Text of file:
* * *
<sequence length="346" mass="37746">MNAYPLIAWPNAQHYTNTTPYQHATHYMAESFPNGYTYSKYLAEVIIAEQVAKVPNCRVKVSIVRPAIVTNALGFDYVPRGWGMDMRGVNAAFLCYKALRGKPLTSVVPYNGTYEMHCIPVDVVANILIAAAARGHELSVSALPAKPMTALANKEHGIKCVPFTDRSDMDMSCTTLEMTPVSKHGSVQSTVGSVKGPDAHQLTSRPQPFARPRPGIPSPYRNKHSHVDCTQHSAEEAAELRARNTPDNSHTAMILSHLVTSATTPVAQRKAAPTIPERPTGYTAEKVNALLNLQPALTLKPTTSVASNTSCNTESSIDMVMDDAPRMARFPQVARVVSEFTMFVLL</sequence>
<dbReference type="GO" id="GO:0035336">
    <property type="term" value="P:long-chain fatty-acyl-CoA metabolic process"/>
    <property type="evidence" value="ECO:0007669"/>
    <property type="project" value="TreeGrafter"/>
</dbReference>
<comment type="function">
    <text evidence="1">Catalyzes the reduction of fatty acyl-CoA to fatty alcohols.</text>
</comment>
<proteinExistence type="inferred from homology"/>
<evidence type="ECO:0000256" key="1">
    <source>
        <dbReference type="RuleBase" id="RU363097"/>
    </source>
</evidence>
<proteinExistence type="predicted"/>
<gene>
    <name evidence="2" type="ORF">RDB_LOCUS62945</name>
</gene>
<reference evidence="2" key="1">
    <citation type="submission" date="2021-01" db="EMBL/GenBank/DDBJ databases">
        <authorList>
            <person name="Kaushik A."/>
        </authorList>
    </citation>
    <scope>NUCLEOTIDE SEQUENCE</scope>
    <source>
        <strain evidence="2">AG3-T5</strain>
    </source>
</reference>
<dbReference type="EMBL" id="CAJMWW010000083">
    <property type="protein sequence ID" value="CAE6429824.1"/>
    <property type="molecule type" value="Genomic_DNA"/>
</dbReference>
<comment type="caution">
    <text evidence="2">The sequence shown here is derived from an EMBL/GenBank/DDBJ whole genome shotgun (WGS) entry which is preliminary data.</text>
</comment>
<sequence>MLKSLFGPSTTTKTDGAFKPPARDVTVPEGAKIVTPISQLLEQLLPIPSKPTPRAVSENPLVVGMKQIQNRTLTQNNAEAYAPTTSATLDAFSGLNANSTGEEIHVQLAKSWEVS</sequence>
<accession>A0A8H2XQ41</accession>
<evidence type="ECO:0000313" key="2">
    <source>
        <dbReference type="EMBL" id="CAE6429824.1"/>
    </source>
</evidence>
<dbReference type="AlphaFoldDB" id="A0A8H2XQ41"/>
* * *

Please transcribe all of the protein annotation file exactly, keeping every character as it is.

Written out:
<sequence length="346" mass="37746">MNAYPLIAWPNAQHYTNTTPYQHATHYMAESFPNGYTYSKYLAEVIIAEQVAKVPNCRVKVSIVRPAIVTNALGFDYVPRGWGMDMRGVNAAFLCYKALRGKPLTSVVPYNGTYEMHCIPVDVVANILIAAAARGHELSVSALPAKPMTALANKEHGIKCVPFTDRSDMDMSCTTLEMTPVSKHGSVQSTVGSVKGPDAHQLTSRPQPFARPRPGIPSPYRNKHSHVDCTQHSAEEAAELRARNTPDNSHTAMILSHLVTSATTPVAQRKAAPTIPERPTGYTAEKVNALLNLQPALTLKPTTSVASNTSCNTESSIDMVMDDAPRMARFPQVARVVSEFTMFVLL</sequence>
<dbReference type="GO" id="GO:0035336">
    <property type="term" value="P:long-chain fatty-acyl-CoA metabolic process"/>
    <property type="evidence" value="ECO:0007669"/>
    <property type="project" value="TreeGrafter"/>
</dbReference>
<comment type="function">
    <text evidence="1">Catalyzes the reduction of fatty acyl-CoA to fatty alcohols.</text>
</comment>
<proteinExistence type="inferred from homology"/>
<evidence type="ECO:0000256" key="1">
    <source>
        <dbReference type="RuleBase" id="RU363097"/>
    </source>
</evidence>
<proteinExistence type="predicted"/>
<gene>
    <name evidence="2" type="ORF">RDB_LOCUS62945</name>
</gene>
<reference evidence="2" key="1">
    <citation type="submission" date="2021-01" db="EMBL/GenBank/DDBJ databases">
        <authorList>
            <person name="Kaushik A."/>
        </authorList>
    </citation>
    <scope>NUCLEOTIDE SEQUENCE</scope>
    <source>
        <strain evidence="2">AG3-T5</strain>
    </source>
</reference>
<dbReference type="EMBL" id="CAJMWW010000083">
    <property type="protein sequence ID" value="CAE6429824.1"/>
    <property type="molecule type" value="Genomic_DNA"/>
</dbReference>
<comment type="caution">
    <text evidence="2">The sequence shown here is derived from an EMBL/GenBank/DDBJ whole genome shotgun (WGS) entry which is preliminary data.</text>
</comment>
<sequence>MLKSLFGPSTTTKTDGAFKPPARDVTVPEGAKIVTPISQLLEQLLPIPSKPTPRAVSENPLVVGMKQIQNRTLTQNNAEAYAPTTSATLDAFSGLNANSTGEEIHVQLAKSWEVS</sequence>
<accession>A0A8H2XQ41</accession>
<evidence type="ECO:0000313" key="2">
    <source>
        <dbReference type="EMBL" id="CAE6429824.1"/>
    </source>
</evidence>
<dbReference type="AlphaFoldDB" id="A0A8H2XQ41"/>